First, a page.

The smarter OEMs are wising up to the fact that they can’t keep pace with what’s happening outside the car and they’re adjusting their strategy to suit. The much-reviled myFordTouch was designed from the beginning to be easily updated with new functionality. Tesla’s simply providing Model S customers with one big touchscreen which gives them the ability to change the interface as they see fit in the future. Yet both of those approaches are also flawed, because they still rely on the car to provide the computing power behind the user experience. That means that in five years you’ll probably be able to buy a prepaid phone at WalMart for $49.99 that outpaces the processors in the $60,000-plus Tesla Model S.
It stands to reason, therefore, that the most advanced approach would be to turn the car into an interface. Give it the ability to connect with a multitude of devices on their terms, let the buyers bring what they prefer. Put the biggest touchscreen money can buy into the thing and publish the API. (The API is the set of commands and routines that programmers can use to connect with another program or device.) Imagine sitting down in the newest BMW and having the center stack be an extension of your iPhone or Android phone. When you upgrade Android, the interface also “upgrades”. When your new phone is faster than the old one, the interface in your car will also be faster.
The raw cost of a ruggedized, heat-and-cold-ready touchscreen with an Atom processor, built into a car, is well under three hundred dollars. If you’re willing to subsume the HVAC and other center stack controls into the thing — a course of action which I cannot recommend — it pays for itself in lowered cost elsewhere. You make it available to Apple and Android devices, secure in the knowledge that any competitor which appears in the next ten years will need to “play nice” with one or both of the existing standards. If a driver without a phone gets into the car, he won’t have access to music, entertainment, navigation, or certain other functions —- but in 2013, who the hell has a car but not a phone? If you’re feeling generous, you can throw in a 1/8″ input jack as well so low-cost devices all the way to the Sony FM Walkman will also work.
All of a sudden, many of your problems as a car manufacturer are a thing of the past. Your sound system becomes as advanced as the phone in the user’s pocket. Instead of having your nav system compared unfavorably to Waze or Google Maps, you can simply integrate them and take the best of everything. Your competitors might offer solid infotainment systems, but your product has exactly what each individual customer wants and has already selected. You can still make money by offering multiple levels of speaker and amplifier technology at ever-escalating prices. Your cars will be easier to insure because the thing that everybody really wants to steal has left the car in the owner’s pocket. Ten years from now, the interiors of your old models will still have the center-stack look and feel of the newest phones and operating systems. It’s such a brilliant idea I have no idea why it’s not being done in everything costing more than a Nissan Note.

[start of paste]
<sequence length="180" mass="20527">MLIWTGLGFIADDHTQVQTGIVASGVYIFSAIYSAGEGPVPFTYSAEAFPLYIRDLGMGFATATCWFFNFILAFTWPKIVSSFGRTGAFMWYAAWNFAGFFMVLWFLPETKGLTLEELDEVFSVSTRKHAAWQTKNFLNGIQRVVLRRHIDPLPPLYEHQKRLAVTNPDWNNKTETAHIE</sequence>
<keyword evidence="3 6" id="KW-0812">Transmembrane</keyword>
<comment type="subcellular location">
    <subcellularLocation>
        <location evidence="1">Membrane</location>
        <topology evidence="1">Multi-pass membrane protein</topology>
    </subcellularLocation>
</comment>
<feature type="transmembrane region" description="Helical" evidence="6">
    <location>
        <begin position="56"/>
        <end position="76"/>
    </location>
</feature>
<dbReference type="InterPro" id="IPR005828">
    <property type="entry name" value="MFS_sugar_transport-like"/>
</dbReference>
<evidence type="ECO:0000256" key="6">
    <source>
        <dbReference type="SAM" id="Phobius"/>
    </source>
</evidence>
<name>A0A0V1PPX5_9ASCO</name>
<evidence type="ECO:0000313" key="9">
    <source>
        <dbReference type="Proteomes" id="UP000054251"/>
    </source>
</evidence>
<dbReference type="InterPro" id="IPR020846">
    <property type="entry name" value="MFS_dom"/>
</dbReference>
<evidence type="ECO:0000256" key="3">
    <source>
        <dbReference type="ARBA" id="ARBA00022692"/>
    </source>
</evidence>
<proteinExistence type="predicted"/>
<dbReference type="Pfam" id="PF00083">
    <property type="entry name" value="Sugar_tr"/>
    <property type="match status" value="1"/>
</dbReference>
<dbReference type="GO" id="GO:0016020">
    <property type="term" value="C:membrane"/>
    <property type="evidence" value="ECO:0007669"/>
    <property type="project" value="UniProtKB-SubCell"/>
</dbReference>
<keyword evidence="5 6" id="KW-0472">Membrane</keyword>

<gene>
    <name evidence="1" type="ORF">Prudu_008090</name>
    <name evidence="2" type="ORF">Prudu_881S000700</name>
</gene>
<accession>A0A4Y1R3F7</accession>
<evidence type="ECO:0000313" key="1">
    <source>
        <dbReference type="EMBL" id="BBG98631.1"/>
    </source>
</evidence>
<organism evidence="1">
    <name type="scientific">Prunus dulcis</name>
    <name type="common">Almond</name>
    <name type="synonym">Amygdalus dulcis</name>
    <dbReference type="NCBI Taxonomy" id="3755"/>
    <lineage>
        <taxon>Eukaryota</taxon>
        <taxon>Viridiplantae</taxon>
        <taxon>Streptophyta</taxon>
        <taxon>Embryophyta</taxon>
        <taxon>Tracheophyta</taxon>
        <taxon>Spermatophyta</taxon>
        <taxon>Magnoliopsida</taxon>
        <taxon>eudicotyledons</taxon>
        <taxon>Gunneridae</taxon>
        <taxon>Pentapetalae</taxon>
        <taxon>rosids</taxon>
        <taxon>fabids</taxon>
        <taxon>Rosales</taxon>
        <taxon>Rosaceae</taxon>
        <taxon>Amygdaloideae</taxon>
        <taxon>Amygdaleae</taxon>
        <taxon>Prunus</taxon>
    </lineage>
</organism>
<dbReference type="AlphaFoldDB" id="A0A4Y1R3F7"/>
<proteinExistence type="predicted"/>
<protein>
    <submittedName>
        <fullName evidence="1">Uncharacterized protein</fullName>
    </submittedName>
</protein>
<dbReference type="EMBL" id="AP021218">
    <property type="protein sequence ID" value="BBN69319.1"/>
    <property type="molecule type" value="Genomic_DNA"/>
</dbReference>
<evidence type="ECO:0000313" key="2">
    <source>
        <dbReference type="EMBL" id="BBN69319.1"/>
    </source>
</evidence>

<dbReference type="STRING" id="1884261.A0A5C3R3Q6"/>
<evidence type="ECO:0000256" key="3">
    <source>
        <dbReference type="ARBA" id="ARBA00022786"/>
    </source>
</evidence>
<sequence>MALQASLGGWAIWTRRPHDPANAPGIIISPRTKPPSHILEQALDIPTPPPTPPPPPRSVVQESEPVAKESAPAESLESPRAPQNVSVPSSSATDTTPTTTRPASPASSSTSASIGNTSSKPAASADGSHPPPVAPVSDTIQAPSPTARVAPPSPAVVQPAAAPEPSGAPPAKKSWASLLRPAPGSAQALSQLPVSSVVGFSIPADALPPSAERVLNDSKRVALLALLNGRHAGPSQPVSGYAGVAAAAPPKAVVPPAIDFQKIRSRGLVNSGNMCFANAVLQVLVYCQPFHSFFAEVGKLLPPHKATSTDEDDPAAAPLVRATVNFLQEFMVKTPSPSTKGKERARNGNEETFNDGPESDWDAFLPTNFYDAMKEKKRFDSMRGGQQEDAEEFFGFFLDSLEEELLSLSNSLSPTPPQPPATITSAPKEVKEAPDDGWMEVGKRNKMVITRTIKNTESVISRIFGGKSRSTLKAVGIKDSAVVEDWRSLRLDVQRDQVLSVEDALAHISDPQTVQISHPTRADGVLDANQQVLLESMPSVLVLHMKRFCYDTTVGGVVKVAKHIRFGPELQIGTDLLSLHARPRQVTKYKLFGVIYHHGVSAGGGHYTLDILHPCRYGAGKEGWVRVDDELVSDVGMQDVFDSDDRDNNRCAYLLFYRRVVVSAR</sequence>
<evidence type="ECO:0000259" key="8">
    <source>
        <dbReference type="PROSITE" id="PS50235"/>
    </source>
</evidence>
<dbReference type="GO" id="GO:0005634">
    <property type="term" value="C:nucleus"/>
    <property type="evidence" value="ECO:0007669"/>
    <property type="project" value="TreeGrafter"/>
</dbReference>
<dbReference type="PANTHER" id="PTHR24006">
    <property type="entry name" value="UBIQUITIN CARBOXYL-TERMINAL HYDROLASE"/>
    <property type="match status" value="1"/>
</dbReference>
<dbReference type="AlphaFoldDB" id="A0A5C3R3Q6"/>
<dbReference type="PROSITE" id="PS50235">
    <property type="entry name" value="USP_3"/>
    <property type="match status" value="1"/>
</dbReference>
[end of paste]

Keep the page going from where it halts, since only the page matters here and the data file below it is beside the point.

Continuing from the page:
Well, that’s not exactly true. I do know why it isn’t being done. It isn’t because the automakers are unable to integrate with a Bluetooth device; just look at the Lexus Enform system or myFordTouch’s ability to navigate using your phone in newer versions. It isn’t because Bluetooth isn’t high-bandwidth to handle the required traffic across the wireless bus; hell, a GoPro can use Bluetooth to convey HD-level motion images. It’s because everybody who is in the business of looking into the future sees a greater need for non-integrated electronics in the cars. The reason is simple: as Sean Connery said in The Untouchables, you’re muckin’ with the G here, pal. It’s now taken for granted at the highest levels of this business that the United States Government will heavily regulate cell-phone mobile usage in the near-to-immediate future, up to and including a requirement that phones shut down when their GPS experiences velocities above that of shank’s mare. The minute that happens, all the sexy, high-value, high-feature integration becomes useless and the customer’s left staring at a blank screen. At that point, it’s 1988 all over again, the fully integrated OEMs are Cadillac and the non-integrated ones are Lincoln, if you know what I mean, and you might not, so I’ll explain. When the price of gas stopped skyrocketing and people wanted to stop driving transverse FWD shitboxes, Lincoln found itself in the enviable position of not having been able to get around to making the Town Car a transverse FWD shitbox. Sometimes it pays to stay behind the curve.
For that reason, everybody’s hedging their bets, producing systems that rely as much as possible on user-provided processing power while still retaining expensive built-in functionality just in case Mrs. Obama wakes up tomorrow with a desire to crusade against distracted driving. In the current legislative climate, the OEMs are like Czechoslovakian shopkeepers in the spring of 1968. They might be permitted to continue integrating with the phone — or the Red Army might sweep in and make it illegal to do anything in a car besides face directly forward with both hands on the wheel and both eyes on the bumper of the eighteen-wheeler stopped in traffic ahead of you.
That was the explanation I gave my friend as we watched the surfers paddle into the five-foot waves outside Ki’s. He thought about it for a minute, then he chuckled. For him, and for others like him, the future feels inevitable. “The Internet,” I once read, “interprets censorship and regulation as damage and routes around it accordingly.” In the California morning, with the Teslas whirring by and the poor people tucked safely out of sight in Compton or Iowa, it seems impossible to hold any other belief. But then I pulled out onto Torrey Pines Boulevard and realized I was reflexively holding my phone below the beltline to prevent any stray police from seeing me and writing me a ticket. Progress is inevitable, unless the man with the badge and the gun says it isn’t.